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September 25, 2007


I think Bush is just trying to sell the idea that no matter who wins the next presidential election, the war will go on as before. That is, he's trying to take the Iraq war issue away from Democrats.

"Vice President Dick Cheney...think(s) we’ll increasingly see a lot of emphasis on deciding who the next occupant of the Oval Office is going to be.”

Deadeye has been busy cornering the willing Junya's choices on the ME. Think Iran with that faux binary decision of "Bombing or Appeasement."

Unnoticed by many, and surely unreported by the OSM (Old-Stream Media), is also how Deadeye has been busy cornering the choices the nation itself has on the ME.

Be very, very afraid!

Something suggestive in this category (we aren't being allowed to discuss the real reasons for the neocons' wars) that I ran across. Missing Links looks at various sources in Arabic and tries to give English readers some perspective. About the recent Bin Laden communications, the site offered this:

Increasingly people are speculating about the possibility that Bush will have to forego some of his warlike plans because at some point his term of office will run out, and the question then becomes how he will go about setting the table to make sure that a successor Democratic administration is faced with no alternative but to continue down the same road. Surely (just thinking of the logic of it), if the Bush-Cheney people were able to ratchet up the "AlQaeda" issue as an imminent threat to, say, the nuclear state of Pakistan, or to a cleansing of white people from North Africa, that would go a long way to serve that purpose.
The linked post is a discussion of the provenance of the recent communications that I can't evaluate.

I instinctively shy away from conspiracy theories because I figure if you look at the interests involved, the answers will be in plain sight. But since the neocons have worked so hard to convince us that here is something they call "islamofascism" I wouldn't put it past them to try to make sure we have "evidence" of dubious reality.

I don't think there was a real reason for this war. Thinking there was a reason gives entirely too much credit to the people who started it. Bush is desperately delusional in wanting to create a situation where we have to stay in Iraq so that he can claim some justification for having started this disaster in the first place. The truth is we can't stay in Iraq much longer, no matter who is President. Unless by bombing Iran we can provoke them into a response that can used to initiate a draft. I'm not sure that would work, but I suspect that as soon as the Republican convention is over and the party nominee has to back away from the war, the probability that we bomb Iran will skyrocket.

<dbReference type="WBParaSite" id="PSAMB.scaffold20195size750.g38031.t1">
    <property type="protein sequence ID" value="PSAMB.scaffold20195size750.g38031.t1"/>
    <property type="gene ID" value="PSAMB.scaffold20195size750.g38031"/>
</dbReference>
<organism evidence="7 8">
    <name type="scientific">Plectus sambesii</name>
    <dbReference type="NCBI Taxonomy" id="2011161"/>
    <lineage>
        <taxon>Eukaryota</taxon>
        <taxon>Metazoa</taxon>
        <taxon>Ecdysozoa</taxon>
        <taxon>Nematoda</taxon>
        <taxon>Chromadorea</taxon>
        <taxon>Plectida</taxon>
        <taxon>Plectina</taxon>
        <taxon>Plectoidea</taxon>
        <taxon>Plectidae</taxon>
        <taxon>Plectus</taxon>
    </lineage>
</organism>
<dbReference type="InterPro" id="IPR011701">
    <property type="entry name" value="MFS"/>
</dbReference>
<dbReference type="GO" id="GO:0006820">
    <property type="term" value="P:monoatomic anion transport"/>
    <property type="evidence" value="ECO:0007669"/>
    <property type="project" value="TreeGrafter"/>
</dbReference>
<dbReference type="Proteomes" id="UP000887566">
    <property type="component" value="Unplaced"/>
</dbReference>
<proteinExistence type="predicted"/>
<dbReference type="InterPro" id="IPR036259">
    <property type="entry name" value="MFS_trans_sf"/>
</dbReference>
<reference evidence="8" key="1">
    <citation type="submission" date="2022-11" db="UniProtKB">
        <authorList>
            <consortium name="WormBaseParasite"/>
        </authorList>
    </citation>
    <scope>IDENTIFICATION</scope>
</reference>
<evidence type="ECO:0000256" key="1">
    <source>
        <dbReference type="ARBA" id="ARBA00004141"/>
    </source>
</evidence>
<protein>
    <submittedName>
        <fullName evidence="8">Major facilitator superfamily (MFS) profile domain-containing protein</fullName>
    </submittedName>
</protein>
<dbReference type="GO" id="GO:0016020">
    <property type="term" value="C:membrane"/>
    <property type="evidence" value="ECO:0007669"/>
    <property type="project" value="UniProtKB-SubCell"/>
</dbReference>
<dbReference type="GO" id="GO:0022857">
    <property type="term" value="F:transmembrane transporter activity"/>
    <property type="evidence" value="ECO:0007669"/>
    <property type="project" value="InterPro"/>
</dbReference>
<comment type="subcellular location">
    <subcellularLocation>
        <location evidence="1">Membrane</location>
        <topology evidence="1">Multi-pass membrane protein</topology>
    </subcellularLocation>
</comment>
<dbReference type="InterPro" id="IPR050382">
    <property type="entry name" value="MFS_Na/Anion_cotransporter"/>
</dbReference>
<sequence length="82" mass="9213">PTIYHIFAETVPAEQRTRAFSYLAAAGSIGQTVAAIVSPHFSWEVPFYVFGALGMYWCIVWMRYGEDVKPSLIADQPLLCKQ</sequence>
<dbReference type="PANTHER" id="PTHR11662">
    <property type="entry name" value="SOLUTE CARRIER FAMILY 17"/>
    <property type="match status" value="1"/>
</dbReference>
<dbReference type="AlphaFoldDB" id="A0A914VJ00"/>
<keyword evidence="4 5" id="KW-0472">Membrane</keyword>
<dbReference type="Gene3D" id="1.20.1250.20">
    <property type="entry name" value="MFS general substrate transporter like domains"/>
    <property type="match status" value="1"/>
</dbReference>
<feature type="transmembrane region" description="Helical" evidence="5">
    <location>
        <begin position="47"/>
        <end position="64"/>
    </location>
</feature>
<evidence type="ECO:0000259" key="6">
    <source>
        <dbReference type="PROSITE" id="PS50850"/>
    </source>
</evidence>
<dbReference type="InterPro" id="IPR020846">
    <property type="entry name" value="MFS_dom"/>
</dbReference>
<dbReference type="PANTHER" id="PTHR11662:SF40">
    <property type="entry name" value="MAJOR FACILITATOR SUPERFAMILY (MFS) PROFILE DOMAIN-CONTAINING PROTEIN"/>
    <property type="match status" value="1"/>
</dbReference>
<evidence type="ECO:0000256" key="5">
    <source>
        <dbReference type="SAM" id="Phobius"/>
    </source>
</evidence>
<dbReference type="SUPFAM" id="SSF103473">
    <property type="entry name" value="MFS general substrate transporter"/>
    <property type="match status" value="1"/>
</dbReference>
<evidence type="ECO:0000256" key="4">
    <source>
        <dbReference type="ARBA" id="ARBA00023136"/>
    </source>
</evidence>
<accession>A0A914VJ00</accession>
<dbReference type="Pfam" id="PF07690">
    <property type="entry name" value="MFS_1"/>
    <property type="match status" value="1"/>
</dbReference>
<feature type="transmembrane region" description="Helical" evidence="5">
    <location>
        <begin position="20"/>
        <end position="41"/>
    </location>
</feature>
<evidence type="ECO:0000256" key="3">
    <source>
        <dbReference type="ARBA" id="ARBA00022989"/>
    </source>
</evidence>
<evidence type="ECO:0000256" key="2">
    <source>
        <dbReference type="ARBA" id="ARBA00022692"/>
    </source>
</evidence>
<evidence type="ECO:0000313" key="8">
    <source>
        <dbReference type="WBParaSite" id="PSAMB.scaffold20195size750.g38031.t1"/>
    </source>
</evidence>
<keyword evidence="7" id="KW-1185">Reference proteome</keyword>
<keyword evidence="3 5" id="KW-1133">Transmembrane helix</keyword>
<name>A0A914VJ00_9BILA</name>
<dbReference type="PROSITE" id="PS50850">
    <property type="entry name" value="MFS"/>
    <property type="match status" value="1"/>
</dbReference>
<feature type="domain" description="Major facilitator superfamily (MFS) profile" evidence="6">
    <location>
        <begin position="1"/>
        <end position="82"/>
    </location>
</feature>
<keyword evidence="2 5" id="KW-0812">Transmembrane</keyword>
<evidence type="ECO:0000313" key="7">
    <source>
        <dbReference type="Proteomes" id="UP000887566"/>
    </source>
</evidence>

My read is slightly different. I agree that they're holding their cards close to the chest and all their public comments are a facade. But I think what's behind the door is more like, "When you get in the White House you're going to find out what a really huge mess we're in - a huge multidimensional mess." What they're either not aware of (or won't say) is that the really huge mess is one messes are ones that they created - ones we might recover from by Y3K.

I think Bush is more concerned with creating obligations for Democrats thatn he is with creating leeway.

I think Bush is more concerned with creating obligations for Democrats than he is with creating leeway.


It's not so much a "reason," as underlying crisis. Some things are clear: the Saudis wanted us out. The Saudi oil fields have peaked. The basis for the dollar reserve (mostly, stability) is no longer unquestioned, given the Euro. China cannot continue on its growth path without huge amounts of energy of some sort. Much of existing reserves are under control of a national company (Venezuela, Saudi Arabia), meaning the Seven Sisters have much less direct control over oil than in the past when they've been able to withstand the ME wielding the oil weapon.

All of these things mean the US is living on borrowed hegemony. Period.

A successful invasion of Iraq would have sustained that hegemony, without having to substantially alter the underlying structures of power in the US and the world.

There was another solution to these problems (investing in renewables, moving away from a consumer driven economy, returning to more localized production except when there is a reason to do so), but that's the option that was ruled out because we didn't discuss this as a society (and it's not entirely clear we would have been able to convince Joe Sixpack to give up his SUV, anyway). Given the 2 trilliion we've spent on this war, though, it almost certainly would have been doable.

But the problem is still there.


Yeah, that may be it as well. The vacuum will have already been created. But we--and hopefully all the Senators--know that.

I refer to my favorite quote: "No problem can be solved by the same consciousness that created it." (Albert Einstein).

If one's consciousness has been entirely shaped and formed by corporatism, then of course any president sharing that consciousness will see the same thing. With consciousness being defined as one's experience of reality, we can see that they are stuck, STUCK in the reality they created, and cannot see that we do not share it.

What concerns me more is that we cannot see the problems they will continue to create because they are so stuck. "...a lot of emphasis on deciding who the next occupant of the Oval Office is going to be..." Does this mean they are soooo stuck that they cannot see any way to resolve their problems except to steal an election again? How are we supposed to interpret that from where we are in a different reality, one with an entire different math?


Joe Sixpack is going to have his SUV, but I think there will either be no gas for it, or no gas he can afford. (I'm going to blame Bushes for this one too, since GOoPer economic policies were partly responsible for the number of SUVs out there.)

Borrowed hegemony!!!--great description of the Bush economic (I hate to say policy, that seems way inflated) approach. Again, thank you, EW...

Rayne, are we 'Stuck!' with being two peep holes in a meatball?


mighty mouse